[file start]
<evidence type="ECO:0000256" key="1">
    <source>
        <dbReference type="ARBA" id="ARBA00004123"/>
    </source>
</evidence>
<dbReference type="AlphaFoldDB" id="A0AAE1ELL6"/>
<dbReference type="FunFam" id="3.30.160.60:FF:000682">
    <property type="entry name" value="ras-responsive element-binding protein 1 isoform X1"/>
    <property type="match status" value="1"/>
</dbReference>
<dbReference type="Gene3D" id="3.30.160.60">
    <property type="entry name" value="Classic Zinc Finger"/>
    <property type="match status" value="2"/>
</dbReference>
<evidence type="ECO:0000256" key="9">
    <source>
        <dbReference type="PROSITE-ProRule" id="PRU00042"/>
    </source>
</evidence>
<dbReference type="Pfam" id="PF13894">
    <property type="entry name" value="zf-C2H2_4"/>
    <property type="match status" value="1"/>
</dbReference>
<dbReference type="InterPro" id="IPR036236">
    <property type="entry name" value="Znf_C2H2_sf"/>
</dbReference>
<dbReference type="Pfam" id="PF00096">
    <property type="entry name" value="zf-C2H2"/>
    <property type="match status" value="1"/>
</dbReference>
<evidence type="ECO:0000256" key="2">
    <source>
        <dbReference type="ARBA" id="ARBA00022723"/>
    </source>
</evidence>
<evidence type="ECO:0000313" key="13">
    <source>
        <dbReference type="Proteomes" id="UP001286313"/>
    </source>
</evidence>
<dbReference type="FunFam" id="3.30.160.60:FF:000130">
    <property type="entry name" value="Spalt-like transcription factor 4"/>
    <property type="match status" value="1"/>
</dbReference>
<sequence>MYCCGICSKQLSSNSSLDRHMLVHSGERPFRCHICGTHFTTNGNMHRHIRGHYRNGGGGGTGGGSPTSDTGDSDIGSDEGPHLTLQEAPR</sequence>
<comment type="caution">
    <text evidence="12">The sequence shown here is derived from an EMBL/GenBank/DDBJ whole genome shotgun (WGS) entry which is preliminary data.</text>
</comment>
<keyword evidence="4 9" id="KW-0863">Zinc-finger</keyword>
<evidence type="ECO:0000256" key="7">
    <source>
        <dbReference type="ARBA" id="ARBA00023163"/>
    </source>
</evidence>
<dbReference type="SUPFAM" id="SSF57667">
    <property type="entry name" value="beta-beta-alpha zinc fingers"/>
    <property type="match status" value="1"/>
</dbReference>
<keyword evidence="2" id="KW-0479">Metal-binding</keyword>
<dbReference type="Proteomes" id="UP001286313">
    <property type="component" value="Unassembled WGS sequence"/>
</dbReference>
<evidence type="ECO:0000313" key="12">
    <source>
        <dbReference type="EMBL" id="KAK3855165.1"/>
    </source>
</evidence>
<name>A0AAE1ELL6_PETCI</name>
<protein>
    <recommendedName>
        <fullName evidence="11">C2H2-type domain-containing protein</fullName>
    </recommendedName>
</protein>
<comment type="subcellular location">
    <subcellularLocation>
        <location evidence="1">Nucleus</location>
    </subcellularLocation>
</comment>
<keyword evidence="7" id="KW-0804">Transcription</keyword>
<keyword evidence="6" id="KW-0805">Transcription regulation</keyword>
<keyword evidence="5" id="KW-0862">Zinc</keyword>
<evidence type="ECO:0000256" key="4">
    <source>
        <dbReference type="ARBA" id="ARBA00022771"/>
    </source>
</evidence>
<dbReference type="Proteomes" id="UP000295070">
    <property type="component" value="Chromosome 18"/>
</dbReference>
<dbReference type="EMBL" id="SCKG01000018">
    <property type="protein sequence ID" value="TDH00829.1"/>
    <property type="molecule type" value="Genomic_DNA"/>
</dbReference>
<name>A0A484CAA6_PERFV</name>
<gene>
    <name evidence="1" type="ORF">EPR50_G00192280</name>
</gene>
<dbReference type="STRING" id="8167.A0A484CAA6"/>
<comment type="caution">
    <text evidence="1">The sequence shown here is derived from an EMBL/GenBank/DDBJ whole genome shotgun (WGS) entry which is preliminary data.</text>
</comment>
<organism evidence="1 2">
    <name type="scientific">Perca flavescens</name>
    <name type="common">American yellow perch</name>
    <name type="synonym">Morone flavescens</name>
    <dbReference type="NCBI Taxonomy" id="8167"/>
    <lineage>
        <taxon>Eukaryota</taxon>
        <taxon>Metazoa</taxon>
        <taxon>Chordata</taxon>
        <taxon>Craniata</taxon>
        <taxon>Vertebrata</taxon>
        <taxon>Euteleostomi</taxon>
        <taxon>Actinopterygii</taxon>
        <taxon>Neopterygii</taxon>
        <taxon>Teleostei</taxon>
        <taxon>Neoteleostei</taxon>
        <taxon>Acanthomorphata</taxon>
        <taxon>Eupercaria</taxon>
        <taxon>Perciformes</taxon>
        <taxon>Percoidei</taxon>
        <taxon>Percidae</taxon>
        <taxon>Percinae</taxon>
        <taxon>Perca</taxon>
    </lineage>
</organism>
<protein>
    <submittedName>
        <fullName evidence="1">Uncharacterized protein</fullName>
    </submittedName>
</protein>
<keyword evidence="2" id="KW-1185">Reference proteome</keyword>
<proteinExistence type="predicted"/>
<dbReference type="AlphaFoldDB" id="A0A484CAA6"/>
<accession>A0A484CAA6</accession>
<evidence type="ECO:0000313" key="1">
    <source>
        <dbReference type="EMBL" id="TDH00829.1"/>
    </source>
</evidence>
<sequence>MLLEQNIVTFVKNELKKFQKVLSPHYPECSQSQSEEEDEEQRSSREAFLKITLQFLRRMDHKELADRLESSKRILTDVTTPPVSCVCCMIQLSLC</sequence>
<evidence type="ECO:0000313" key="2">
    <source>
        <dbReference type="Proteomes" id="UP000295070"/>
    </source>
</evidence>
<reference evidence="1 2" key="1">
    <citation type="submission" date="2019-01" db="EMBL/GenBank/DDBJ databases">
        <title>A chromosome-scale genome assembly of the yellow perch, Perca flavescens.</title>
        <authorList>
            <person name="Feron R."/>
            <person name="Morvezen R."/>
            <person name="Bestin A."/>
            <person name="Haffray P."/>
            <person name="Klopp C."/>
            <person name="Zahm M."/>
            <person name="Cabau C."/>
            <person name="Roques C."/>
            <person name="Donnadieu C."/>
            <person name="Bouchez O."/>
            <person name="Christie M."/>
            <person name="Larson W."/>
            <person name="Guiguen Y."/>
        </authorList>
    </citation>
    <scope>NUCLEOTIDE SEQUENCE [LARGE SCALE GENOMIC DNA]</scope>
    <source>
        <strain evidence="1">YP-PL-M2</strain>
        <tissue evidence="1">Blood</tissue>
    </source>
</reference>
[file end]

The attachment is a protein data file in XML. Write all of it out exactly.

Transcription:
<evidence type="ECO:0000256" key="1">
    <source>
        <dbReference type="ARBA" id="ARBA00004123"/>
    </source>
</evidence>
<dbReference type="AlphaFoldDB" id="A0AAE1ELL6"/>
<dbReference type="FunFam" id="3.30.160.60:FF:000682">
    <property type="entry name" value="ras-responsive element-binding protein 1 isoform X1"/>
    <property type="match status" value="1"/>
</dbReference>
<dbReference type="Gene3D" id="3.30.160.60">
    <property type="entry name" value="Classic Zinc Finger"/>
    <property type="match status" value="2"/>
</dbReference>
<evidence type="ECO:0000256" key="9">
    <source>
        <dbReference type="PROSITE-ProRule" id="PRU00042"/>
    </source>
</evidence>
<dbReference type="Pfam" id="PF13894">
    <property type="entry name" value="zf-C2H2_4"/>
    <property type="match status" value="1"/>
</dbReference>
<dbReference type="InterPro" id="IPR036236">
    <property type="entry name" value="Znf_C2H2_sf"/>
</dbReference>
<dbReference type="Pfam" id="PF00096">
    <property type="entry name" value="zf-C2H2"/>
    <property type="match status" value="1"/>
</dbReference>
<evidence type="ECO:0000256" key="2">
    <source>
        <dbReference type="ARBA" id="ARBA00022723"/>
    </source>
</evidence>
<evidence type="ECO:0000313" key="13">
    <source>
        <dbReference type="Proteomes" id="UP001286313"/>
    </source>
</evidence>
<dbReference type="FunFam" id="3.30.160.60:FF:000130">
    <property type="entry name" value="Spalt-like transcription factor 4"/>
    <property type="match status" value="1"/>
</dbReference>
<sequence>MYCCGICSKQLSSNSSLDRHMLVHSGERPFRCHICGTHFTTNGNMHRHIRGHYRNGGGGGTGGGSPTSDTGDSDIGSDEGPHLTLQEAPR</sequence>
<comment type="caution">
    <text evidence="12">The sequence shown here is derived from an EMBL/GenBank/DDBJ whole genome shotgun (WGS) entry which is preliminary data.</text>
</comment>
<keyword evidence="4 9" id="KW-0863">Zinc-finger</keyword>
<evidence type="ECO:0000256" key="7">
    <source>
        <dbReference type="ARBA" id="ARBA00023163"/>
    </source>
</evidence>
<dbReference type="SUPFAM" id="SSF57667">
    <property type="entry name" value="beta-beta-alpha zinc fingers"/>
    <property type="match status" value="1"/>
</dbReference>
<keyword evidence="2" id="KW-0479">Metal-binding</keyword>
<dbReference type="Proteomes" id="UP001286313">
    <property type="component" value="Unassembled WGS sequence"/>
</dbReference>
<evidence type="ECO:0000313" key="12">
    <source>
        <dbReference type="EMBL" id="KAK3855165.1"/>
    </source>
</evidence>
<name>A0AAE1ELL6_PETCI</name>
<protein>
    <recommendedName>
        <fullName evidence="11">C2H2-type domain-containing protein</fullName>
    </recommendedName>
</protein>
<comment type="subcellular location">
    <subcellularLocation>
        <location evidence="1">Nucleus</location>
    </subcellularLocation>
</comment>
<keyword evidence="7" id="KW-0804">Transcription</keyword>
<keyword evidence="6" id="KW-0805">Transcription regulation</keyword>
<keyword evidence="5" id="KW-0862">Zinc</keyword>
<evidence type="ECO:0000256" key="4">
    <source>
        <dbReference type="ARBA" id="ARBA00022771"/>
    </source>
</evidence>
<dbReference type="Proteomes" id="UP000295070">
    <property type="component" value="Chromosome 18"/>
</dbReference>
<dbReference type="EMBL" id="SCKG01000018">
    <property type="protein sequence ID" value="TDH00829.1"/>
    <property type="molecule type" value="Genomic_DNA"/>
</dbReference>
<name>A0A484CAA6_PERFV</name>
<gene>
    <name evidence="1" type="ORF">EPR50_G00192280</name>
</gene>
<dbReference type="STRING" id="8167.A0A484CAA6"/>
<comment type="caution">
    <text evidence="1">The sequence shown here is derived from an EMBL/GenBank/DDBJ whole genome shotgun (WGS) entry which is preliminary data.</text>
</comment>
<organism evidence="1 2">
    <name type="scientific">Perca flavescens</name>
    <name type="common">American yellow perch</name>
    <name type="synonym">Morone flavescens</name>
    <dbReference type="NCBI Taxonomy" id="8167"/>
    <lineage>
        <taxon>Eukaryota</taxon>
        <taxon>Metazoa</taxon>
        <taxon>Chordata</taxon>
        <taxon>Craniata</taxon>
        <taxon>Vertebrata</taxon>
        <taxon>Euteleostomi</taxon>
        <taxon>Actinopterygii</taxon>
        <taxon>Neopterygii</taxon>
        <taxon>Teleostei</taxon>
        <taxon>Neoteleostei</taxon>
        <taxon>Acanthomorphata</taxon>
        <taxon>Eupercaria</taxon>
        <taxon>Perciformes</taxon>
        <taxon>Percoidei</taxon>
        <taxon>Percidae</taxon>
        <taxon>Percinae</taxon>
        <taxon>Perca</taxon>
    </lineage>
</organism>
<protein>
    <submittedName>
        <fullName evidence="1">Uncharacterized protein</fullName>
    </submittedName>
</protein>
<keyword evidence="2" id="KW-1185">Reference proteome</keyword>
<proteinExistence type="predicted"/>
<dbReference type="AlphaFoldDB" id="A0A484CAA6"/>
<accession>A0A484CAA6</accession>
<evidence type="ECO:0000313" key="1">
    <source>
        <dbReference type="EMBL" id="TDH00829.1"/>
    </source>
</evidence>
<sequence>MLLEQNIVTFVKNELKKFQKVLSPHYPECSQSQSEEEDEEQRSSREAFLKITLQFLRRMDHKELADRLESSKRILTDVTTPPVSCVCCMIQLSLC</sequence>
<evidence type="ECO:0000313" key="2">
    <source>
        <dbReference type="Proteomes" id="UP000295070"/>
    </source>
</evidence>
<reference evidence="1 2" key="1">
    <citation type="submission" date="2019-01" db="EMBL/GenBank/DDBJ databases">
        <title>A chromosome-scale genome assembly of the yellow perch, Perca flavescens.</title>
        <authorList>
            <person name="Feron R."/>
            <person name="Morvezen R."/>
            <person name="Bestin A."/>
            <person name="Haffray P."/>
            <person name="Klopp C."/>
            <person name="Zahm M."/>
            <person name="Cabau C."/>
            <person name="Roques C."/>
            <person name="Donnadieu C."/>
            <person name="Bouchez O."/>
            <person name="Christie M."/>
            <person name="Larson W."/>
            <person name="Guiguen Y."/>
        </authorList>
    </citation>
    <scope>NUCLEOTIDE SEQUENCE [LARGE SCALE GENOMIC DNA]</scope>
    <source>
        <strain evidence="1">YP-PL-M2</strain>
        <tissue evidence="1">Blood</tissue>
    </source>
</reference>